JFSF Vol 2, No 2, June 2017, p.21-27
Diagnosis of osteoporosis in dental patients
Theodora S. Tounta
Keywords: Osteoporosis, Panoramic x-rays, Mandibular cortex, Periodontitis, Tooth loss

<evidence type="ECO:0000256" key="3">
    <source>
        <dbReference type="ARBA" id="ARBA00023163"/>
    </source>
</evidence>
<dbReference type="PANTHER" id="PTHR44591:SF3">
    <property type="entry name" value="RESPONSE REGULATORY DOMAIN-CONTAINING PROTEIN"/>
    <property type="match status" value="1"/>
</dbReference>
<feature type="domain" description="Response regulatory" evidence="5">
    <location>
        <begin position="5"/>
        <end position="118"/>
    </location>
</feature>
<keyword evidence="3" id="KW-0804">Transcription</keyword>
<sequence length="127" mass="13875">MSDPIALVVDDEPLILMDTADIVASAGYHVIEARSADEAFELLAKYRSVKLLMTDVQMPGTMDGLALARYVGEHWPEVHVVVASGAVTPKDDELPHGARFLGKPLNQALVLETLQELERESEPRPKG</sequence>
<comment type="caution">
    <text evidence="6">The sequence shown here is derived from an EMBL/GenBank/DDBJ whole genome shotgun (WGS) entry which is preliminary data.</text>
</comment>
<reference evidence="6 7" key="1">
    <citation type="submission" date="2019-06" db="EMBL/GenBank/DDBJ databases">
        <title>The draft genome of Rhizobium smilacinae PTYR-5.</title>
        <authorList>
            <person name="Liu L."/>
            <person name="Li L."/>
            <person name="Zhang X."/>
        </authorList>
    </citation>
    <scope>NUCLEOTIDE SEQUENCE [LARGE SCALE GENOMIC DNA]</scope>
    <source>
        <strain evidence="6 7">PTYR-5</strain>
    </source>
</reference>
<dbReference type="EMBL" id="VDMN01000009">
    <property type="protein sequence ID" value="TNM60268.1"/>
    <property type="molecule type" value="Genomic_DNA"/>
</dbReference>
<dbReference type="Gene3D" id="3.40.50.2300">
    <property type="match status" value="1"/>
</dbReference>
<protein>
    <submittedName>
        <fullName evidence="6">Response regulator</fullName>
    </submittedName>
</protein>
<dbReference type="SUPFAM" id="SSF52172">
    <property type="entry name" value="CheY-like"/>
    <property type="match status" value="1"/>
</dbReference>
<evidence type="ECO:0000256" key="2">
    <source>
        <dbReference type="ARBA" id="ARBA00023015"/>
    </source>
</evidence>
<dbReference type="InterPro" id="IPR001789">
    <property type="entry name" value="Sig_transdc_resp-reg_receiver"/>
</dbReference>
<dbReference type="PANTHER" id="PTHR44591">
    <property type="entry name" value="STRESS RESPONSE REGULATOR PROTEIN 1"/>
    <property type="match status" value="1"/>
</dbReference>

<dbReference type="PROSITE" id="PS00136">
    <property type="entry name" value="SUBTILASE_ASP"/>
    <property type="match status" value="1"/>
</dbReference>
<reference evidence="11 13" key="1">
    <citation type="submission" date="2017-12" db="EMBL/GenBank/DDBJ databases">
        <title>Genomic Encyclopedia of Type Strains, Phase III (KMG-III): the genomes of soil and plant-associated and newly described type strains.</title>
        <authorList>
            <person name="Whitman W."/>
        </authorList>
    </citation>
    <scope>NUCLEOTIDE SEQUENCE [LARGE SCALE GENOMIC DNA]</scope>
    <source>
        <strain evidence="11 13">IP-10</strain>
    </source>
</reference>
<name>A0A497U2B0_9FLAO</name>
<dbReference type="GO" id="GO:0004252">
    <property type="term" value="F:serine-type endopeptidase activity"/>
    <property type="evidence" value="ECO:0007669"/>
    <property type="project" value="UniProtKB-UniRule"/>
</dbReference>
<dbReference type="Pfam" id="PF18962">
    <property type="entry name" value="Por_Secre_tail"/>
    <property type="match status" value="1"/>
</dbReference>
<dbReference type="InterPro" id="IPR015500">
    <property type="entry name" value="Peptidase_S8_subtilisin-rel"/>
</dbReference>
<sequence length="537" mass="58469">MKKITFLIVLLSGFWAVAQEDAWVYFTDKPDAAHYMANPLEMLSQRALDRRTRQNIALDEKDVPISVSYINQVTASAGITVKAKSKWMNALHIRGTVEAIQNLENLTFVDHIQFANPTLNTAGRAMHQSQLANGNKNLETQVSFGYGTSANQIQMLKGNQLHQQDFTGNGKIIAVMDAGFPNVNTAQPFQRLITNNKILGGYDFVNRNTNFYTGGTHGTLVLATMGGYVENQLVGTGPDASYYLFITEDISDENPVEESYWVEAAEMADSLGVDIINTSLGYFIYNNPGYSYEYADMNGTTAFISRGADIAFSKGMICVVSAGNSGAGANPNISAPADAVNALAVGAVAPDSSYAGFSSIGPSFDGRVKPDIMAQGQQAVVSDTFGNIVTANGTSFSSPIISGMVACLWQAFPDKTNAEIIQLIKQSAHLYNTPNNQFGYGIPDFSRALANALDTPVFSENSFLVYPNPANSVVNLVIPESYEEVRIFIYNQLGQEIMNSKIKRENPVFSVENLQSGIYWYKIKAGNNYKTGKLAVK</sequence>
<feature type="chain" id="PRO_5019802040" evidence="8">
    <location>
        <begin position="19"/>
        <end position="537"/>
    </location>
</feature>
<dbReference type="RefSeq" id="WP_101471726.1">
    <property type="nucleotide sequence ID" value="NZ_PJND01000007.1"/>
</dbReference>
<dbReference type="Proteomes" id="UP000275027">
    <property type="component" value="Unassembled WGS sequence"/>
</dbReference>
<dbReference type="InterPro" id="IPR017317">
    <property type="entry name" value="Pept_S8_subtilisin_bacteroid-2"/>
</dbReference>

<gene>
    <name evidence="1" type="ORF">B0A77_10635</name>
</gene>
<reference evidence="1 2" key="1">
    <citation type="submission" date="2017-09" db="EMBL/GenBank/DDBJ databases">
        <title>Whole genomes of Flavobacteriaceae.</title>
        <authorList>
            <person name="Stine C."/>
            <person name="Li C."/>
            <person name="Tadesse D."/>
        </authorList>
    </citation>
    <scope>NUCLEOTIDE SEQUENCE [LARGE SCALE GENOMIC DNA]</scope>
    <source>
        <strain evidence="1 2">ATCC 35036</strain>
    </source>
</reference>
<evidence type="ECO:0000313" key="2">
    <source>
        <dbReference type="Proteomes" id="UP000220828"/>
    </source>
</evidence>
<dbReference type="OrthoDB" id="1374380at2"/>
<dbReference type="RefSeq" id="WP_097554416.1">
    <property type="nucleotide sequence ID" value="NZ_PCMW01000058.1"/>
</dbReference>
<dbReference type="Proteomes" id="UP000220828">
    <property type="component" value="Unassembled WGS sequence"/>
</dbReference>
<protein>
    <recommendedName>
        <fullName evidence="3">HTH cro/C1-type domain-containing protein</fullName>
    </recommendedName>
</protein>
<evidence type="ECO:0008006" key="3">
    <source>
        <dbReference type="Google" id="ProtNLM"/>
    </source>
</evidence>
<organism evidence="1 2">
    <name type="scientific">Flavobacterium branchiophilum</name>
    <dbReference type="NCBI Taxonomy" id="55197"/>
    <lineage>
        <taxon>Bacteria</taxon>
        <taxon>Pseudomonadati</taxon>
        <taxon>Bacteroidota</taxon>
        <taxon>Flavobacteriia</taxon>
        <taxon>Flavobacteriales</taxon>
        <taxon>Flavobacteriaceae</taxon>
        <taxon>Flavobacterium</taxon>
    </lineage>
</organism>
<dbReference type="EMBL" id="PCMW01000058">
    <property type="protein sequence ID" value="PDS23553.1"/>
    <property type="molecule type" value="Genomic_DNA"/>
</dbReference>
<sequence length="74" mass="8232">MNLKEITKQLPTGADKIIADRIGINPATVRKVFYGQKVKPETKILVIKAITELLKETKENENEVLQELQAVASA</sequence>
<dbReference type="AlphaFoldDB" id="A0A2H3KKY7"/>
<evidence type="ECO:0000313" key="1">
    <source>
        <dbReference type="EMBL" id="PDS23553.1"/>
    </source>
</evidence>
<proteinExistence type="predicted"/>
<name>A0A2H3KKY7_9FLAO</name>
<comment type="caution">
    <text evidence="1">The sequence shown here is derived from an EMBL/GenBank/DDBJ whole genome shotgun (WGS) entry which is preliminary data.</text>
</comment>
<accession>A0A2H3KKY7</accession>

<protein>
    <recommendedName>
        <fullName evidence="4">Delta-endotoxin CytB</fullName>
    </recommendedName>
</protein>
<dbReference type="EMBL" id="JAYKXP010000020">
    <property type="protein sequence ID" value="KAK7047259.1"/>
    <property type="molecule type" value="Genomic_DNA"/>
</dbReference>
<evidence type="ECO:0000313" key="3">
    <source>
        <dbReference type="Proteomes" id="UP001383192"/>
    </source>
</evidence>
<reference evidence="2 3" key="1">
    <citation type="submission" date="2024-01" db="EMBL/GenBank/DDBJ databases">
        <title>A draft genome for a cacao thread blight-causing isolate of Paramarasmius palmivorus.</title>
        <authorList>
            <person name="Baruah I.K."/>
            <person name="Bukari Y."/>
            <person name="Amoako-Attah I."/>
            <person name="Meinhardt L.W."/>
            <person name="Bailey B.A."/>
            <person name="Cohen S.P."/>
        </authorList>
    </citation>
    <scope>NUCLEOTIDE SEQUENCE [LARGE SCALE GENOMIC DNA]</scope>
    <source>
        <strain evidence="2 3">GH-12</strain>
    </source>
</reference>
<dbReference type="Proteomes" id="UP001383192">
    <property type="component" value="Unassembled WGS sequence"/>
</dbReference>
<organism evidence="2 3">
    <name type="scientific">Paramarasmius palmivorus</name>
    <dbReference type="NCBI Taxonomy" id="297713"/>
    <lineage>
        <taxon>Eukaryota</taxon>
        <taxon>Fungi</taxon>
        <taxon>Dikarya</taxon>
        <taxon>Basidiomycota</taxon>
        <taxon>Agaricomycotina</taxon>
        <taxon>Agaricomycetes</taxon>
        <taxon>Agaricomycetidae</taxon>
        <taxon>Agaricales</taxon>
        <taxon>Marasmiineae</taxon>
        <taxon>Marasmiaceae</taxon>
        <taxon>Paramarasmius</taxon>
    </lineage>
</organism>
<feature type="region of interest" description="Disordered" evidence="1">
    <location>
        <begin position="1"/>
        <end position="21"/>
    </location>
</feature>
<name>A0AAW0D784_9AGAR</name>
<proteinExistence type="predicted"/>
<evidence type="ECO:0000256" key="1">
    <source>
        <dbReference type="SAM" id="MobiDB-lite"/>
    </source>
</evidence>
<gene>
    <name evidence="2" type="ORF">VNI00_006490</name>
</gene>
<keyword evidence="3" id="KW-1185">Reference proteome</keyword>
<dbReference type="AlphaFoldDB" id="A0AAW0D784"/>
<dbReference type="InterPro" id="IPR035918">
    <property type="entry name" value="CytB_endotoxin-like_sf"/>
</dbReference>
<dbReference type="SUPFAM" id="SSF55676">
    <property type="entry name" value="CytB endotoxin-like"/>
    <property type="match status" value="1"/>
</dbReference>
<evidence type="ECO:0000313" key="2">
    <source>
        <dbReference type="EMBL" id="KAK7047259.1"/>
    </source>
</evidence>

Osteoporosis is a severe skeletal disease that leads to bone fractures, even disability, if it remains undetected. However, osteoporosis remains frequently unnoticed until a fracture occurs. It is possible for dental practitioners to screen patients at risk of osteoporosis and refer them for an osteoporosis evaluation. Screening can be achieved mainly through dental radiographs and especially panoramic x-rays, where several radiographic indices, such as Mandibular Cortical Width (MCW), Mandibular Cortical Index (MCI), Gonial Index (GI), Antigonial Index (AI), Panoramic Mandibular Index (PMI) and alveolar crest resorption degree (M/M ratio) can be assessed. Furthermore, patients with osteoporosis develop changes in the trabecular bone of their jaws and those alternations can be detected by dentists through periapical and panoramic x-rays. Moreover, periodontitis, which is a major reason for tooth loss, deteriorates when the patient also suffers from osteoporosis. Dentists can thus screen their patients who are possibly unaware of their osteoporosis, and refer them further for dual-energy X-ray absorptiometry (DXA) examination. However, all the above indices are merely indicative of low skeletal bone mineral density and the dentist must always take into account the medical history and clinical risk factors of osteoporosis before further referring to an osteoporosis specialist.